"Health care is vital to all of us some of the time, but public health is vital to all of us all of the time."

- Everett Koops (1916-2013)


New Publication


Predicting intraurban airborne PM1.0-trace elements in a port city: Land use regression by ordinary least squares and a machine learning algorithm

Airborne particulate matter (PM) has been associated with cardiovascular and respiratory morbidity and mortality, and there is some evidence that spatially varying metals found in PM may contribute to adverse health effects. We developed spatially refined models for PM trace elements using ordinary least squares land use regression (OLS-LUR) and machine leaning random forest land-use regression (RF-LUR). Two-week integrated measurements of PM1.0 (median aerodiameter < 1.0 μm) were collected at 50 sampling sites during fall (2010), winter (2011), and summer (2011) in the Halifax Regional Municipality, Nova Scotia, Canada. PM1.0 filters were analyzed for metals and trace elements using inductively coupled plasma-mass spectrometry. OLS- and RF-LUR models were developed for approximately 30 PM1.0 trace elements in each season. RF generated more accurate models than OLS for most trace elements based on 5-fold cross validation. Taking overpredictions and cross validation performances into account, OLS-LUR performed better than RF-LUR in roughly 20% of the seasonal trace element models. RF-LUR models provided more interpretable predictors in most cases. Seasonal predictors varied, likely due to differences in seasonal distribution of trace elements related to source activity, and meteorology.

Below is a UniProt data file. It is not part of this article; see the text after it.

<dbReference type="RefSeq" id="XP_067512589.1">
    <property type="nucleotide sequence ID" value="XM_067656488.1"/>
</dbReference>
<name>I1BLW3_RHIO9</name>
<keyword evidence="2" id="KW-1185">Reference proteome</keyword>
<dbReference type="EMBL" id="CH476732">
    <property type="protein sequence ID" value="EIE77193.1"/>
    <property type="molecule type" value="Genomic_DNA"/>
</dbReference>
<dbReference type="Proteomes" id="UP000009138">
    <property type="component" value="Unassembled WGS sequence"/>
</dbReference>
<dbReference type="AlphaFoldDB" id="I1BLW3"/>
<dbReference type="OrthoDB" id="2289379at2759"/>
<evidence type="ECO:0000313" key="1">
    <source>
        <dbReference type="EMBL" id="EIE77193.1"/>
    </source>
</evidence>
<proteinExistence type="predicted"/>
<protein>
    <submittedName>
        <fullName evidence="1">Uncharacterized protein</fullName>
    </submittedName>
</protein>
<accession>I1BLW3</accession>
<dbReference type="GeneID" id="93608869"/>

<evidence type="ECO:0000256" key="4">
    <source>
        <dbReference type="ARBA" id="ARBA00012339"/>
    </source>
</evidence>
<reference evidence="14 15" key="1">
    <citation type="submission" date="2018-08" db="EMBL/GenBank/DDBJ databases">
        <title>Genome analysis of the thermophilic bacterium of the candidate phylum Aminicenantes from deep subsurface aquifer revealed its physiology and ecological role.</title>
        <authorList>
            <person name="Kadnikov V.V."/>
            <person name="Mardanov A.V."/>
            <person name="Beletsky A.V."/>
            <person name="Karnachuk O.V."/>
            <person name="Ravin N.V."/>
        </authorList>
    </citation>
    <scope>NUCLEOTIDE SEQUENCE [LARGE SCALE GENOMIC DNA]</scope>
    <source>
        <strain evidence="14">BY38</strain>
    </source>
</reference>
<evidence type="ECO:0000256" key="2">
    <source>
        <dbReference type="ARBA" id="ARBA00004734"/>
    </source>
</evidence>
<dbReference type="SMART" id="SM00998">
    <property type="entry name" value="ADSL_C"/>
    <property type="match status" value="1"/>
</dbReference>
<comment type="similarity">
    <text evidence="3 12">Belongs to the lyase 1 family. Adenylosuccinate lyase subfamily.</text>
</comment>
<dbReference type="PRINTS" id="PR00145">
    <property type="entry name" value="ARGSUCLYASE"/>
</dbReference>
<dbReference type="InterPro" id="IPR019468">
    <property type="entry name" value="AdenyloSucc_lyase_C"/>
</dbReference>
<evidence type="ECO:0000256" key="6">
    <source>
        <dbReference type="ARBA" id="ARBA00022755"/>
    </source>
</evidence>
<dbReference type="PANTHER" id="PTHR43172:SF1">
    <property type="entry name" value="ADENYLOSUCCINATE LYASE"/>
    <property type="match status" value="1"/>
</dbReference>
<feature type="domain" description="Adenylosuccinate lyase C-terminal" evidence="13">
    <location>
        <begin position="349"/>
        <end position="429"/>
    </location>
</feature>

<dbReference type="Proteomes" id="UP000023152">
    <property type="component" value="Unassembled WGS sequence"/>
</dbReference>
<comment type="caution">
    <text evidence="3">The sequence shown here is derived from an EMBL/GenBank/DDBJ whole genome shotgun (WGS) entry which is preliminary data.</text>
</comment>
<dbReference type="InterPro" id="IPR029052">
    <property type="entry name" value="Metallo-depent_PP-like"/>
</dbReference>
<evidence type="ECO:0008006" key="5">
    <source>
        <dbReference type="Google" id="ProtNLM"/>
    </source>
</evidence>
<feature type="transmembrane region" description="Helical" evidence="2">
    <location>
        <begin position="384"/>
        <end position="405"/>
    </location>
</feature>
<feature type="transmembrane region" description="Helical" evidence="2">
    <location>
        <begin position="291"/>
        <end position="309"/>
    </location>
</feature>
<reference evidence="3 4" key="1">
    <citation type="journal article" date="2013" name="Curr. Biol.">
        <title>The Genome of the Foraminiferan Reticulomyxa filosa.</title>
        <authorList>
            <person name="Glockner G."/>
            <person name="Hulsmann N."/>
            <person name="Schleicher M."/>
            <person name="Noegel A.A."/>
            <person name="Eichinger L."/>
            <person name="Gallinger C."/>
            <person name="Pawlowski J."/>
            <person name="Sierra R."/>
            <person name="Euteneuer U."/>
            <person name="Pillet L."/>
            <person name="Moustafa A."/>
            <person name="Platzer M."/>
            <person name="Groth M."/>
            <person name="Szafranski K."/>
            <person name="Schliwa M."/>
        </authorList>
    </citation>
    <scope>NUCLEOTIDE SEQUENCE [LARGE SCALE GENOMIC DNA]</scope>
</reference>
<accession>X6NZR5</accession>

About Daniel


I'm Daniel Rainham, an associate professor at Dalhousie University. I work with a fantastic team of trainees and colleagues to explore the relationships between the quality of the environment and human health. The quality of the environment can be beneficial, like when we take time to immerse ourselves in nature; or, it can be detrimental such as when we are exposed to harmful contaminants.


My research is focused on measuring the characteristics of the environment, investigating how these characteristics affect our health, and experimenting with solutions and interventions toward a sustainable, healthy lifespan. If this type of work sounds interesting or even fascinating to you then please get in touch.


I'm always looking for enthusiastic and motivated individuals to join or support the team. Opportunities.